10 Essential Swedish Phrases Every Expat Should Know


10 Essential Swedish Phrases Every Expat Should Know

The experience of living in a foreign nation can be greatly enhanced if you’re able to speak the native tongue, so if you’re moving to Sweden try and learn at least these basic phrases before you go.

But first, a brief introduction to Swedish…

Standard Swedish, as is spoken by the majority of the Swedish population, is a Germanic language which came into being in the 19th century with the blending of central Swedish dialects.

Although some distinct regional varieties of Swedish remain, standard Swedish is spoken by over 8 million people.

As Swedish words have comparatively few inflections their morphology is similar to English, but as with French and Spanish the language has two genders.

Whist not the most difficult language to learn, Swedish isn’t exactly the easiest and becoming fluent will require some hard work and determination, but it’s well worth persevering with!

Of all common phrases these are some of the most used:

Hello – Hej

Goodbye – Hej å

Yes – Ja

No – Nej

Please – Vänligen

Thank you – Tack

My name is… – Jag heter

Nice to meet you – Trevligt att tråffa dig

How are you? – Hur mår du?

Does anyone here speak English? – Talar någon engelska här?  

If you feel like you’ve got a handle on those terms you may want to start learning these other basic Swedish words and phrases…

Good Morning – God morgon

Maybe – Kanske

Where is the? – Var är

How do I get to? – Hur krommer jag till?

How much is it? – Hur mycket är det?

I don’t understand – Jag förstår inte

Car – Bil

Train – Tåg

Plane – Plan

Train Station – Tågstationen

Airport – Flygplats

Left – Vänster

Right – Höger 

Bread – Bröd

Beer – öl

Wine – Vin

Juice – Juice (pronounced yoos)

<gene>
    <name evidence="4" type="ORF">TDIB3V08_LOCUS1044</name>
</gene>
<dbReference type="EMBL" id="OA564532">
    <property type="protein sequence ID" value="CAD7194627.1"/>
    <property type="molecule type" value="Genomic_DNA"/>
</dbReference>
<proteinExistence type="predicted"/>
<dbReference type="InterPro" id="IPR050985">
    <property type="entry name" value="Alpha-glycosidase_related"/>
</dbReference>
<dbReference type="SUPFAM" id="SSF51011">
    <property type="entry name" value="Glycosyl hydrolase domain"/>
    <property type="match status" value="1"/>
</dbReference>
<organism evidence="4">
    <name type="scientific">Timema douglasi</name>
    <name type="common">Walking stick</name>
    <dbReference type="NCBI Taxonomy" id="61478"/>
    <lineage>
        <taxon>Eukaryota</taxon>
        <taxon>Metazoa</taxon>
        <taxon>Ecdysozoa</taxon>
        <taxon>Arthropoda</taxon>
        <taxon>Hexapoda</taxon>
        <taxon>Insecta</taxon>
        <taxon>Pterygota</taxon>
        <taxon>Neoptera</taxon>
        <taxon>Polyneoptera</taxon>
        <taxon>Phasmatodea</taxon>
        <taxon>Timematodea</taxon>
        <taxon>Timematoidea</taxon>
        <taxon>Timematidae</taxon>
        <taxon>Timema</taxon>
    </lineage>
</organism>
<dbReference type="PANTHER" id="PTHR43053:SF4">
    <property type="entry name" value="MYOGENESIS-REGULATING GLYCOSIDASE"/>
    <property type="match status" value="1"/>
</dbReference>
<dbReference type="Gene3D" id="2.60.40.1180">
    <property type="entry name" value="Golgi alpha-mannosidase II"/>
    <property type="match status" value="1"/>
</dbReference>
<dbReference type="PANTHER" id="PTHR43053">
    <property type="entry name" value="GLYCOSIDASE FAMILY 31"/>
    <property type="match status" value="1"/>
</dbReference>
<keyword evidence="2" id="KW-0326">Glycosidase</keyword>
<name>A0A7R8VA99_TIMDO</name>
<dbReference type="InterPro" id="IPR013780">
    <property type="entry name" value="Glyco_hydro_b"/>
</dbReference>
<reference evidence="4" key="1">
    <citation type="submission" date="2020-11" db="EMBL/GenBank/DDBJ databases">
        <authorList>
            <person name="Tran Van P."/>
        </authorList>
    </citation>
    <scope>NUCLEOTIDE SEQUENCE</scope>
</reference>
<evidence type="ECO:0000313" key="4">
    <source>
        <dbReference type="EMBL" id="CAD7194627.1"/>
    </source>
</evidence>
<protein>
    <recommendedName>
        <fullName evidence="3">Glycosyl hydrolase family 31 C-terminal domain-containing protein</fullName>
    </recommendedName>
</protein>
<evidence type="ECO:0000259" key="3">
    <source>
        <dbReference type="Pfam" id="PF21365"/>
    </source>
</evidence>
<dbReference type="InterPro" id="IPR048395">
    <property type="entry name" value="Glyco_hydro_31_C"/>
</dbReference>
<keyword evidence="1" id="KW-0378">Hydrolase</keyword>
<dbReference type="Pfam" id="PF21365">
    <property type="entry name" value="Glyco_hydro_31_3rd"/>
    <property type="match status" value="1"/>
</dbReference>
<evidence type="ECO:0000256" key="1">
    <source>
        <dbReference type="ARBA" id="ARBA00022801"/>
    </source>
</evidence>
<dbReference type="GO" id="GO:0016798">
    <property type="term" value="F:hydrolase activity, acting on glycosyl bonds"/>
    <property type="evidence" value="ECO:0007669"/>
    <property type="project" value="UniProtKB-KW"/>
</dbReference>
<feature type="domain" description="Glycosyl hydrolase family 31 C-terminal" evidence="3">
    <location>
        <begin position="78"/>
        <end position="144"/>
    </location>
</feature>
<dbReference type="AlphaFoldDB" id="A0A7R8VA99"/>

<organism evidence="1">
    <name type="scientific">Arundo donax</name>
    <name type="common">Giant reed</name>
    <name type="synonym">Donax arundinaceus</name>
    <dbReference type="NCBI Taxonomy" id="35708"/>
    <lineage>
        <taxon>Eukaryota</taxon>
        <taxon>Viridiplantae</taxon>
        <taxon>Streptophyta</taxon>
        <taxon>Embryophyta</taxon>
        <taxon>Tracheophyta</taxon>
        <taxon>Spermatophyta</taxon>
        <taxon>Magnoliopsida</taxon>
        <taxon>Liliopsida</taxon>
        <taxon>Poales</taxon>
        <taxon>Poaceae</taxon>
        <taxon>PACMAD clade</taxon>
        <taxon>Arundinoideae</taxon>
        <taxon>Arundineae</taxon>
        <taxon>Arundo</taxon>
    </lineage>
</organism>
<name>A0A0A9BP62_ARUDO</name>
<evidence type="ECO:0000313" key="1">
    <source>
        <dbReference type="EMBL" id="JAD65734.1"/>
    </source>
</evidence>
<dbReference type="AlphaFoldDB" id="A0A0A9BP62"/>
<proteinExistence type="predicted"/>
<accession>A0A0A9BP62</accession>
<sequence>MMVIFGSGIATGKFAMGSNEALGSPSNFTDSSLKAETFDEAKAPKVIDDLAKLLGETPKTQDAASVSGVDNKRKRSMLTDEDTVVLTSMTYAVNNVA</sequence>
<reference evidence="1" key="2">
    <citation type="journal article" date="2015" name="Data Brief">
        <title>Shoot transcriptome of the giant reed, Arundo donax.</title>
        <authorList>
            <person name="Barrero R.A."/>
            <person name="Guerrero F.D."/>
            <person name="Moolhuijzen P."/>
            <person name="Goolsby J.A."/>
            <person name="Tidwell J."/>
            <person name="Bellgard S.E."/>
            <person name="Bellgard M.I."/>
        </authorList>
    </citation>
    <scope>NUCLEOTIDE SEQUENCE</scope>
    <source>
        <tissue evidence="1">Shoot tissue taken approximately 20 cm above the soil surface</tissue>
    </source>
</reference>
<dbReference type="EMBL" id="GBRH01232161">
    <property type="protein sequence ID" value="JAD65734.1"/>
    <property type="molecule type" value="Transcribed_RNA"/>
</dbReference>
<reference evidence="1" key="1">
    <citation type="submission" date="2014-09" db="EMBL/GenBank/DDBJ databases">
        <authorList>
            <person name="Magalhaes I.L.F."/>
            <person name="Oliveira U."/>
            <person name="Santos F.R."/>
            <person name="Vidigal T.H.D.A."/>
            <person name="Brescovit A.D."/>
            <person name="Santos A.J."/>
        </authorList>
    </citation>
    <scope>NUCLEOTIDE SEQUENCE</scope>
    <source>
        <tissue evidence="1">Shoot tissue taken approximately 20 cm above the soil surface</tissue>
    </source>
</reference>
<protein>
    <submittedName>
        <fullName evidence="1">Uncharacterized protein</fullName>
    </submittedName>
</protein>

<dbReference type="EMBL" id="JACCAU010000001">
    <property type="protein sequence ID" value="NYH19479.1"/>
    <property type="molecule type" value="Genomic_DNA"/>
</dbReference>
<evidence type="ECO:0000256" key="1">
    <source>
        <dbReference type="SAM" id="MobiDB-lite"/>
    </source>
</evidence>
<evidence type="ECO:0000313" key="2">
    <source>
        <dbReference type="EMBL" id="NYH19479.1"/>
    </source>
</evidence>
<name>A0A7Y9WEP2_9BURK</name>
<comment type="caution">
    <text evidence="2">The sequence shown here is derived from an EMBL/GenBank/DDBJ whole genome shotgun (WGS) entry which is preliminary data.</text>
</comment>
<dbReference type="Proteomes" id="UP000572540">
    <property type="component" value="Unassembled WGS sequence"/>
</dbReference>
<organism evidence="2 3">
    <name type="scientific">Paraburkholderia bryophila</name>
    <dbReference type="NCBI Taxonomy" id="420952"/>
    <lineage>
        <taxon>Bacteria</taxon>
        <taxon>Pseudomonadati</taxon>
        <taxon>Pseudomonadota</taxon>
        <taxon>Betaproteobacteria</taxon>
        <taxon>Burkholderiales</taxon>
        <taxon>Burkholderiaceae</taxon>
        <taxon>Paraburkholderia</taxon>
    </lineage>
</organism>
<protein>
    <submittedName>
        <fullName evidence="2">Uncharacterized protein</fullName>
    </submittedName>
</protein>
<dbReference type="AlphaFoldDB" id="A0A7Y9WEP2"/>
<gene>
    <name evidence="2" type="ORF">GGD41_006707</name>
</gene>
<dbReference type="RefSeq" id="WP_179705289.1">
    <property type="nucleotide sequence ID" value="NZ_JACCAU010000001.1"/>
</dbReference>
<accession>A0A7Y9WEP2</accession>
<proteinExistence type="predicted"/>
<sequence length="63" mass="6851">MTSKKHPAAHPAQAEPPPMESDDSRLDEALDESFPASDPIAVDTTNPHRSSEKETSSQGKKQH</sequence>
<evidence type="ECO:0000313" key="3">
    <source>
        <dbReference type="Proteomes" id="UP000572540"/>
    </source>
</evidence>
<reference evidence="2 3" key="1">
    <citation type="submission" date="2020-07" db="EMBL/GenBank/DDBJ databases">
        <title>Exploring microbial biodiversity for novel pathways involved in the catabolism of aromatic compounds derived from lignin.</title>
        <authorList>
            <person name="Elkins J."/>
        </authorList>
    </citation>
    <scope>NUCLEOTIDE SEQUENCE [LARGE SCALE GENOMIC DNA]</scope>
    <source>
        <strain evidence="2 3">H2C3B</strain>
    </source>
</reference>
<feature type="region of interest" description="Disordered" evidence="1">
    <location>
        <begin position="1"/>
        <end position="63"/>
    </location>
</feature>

Waiter – Servitör

Waitress – Servitris

And then, of course, there are always Swedish numbers to learn!

One – En/Ett

Two – Tvä

Three – Tre

Four – Fyra

Five – Fem

Six – Sex

Seven – Sju

Eight – ätta

Nine – Nio

Ten – Tio

These basics may help you a little as you adjust to life in Sweden, but the more of the language you know the more quickly you’ll be able to acclimatise and enjoy your new surroundings.
For that reason here are two top tips for learning a foreign language while living abroad!

Talk to/befriend locals

While listening to language recordings and completing online activities are great when it comes to improving your linguistic skills, talking to locals on a regular basis will help you considerably more when it comes to getting your pronunciation correct, understanding inflection and learning colloquial or slang terminology. Genuine interaction is also much more satisfying then engineered and automated discussions about how to order a meal in a restaurant!

Keep a diary in the native language

You might not have kept a diary since you were ickle but making yourself write about your day in the language of your host nation is a fantastic way of picking up everyday terms and phrases. While being able to speak a foreign language is often more useful than being literate in it, if you can understand the street signs, newspapers, and posters which surround you, you’re bound to get more out of the experience. But when writing your diary try to not use Google Translate! (As good as it is, the software doesn’t always take into account the subtle nuances of language and some of what you’re trying to get across is bound to get lost in translation).

For more top tips check out our next essential expat phrases post. The next language we’ll be discussing is Polish.

The Expat Hub
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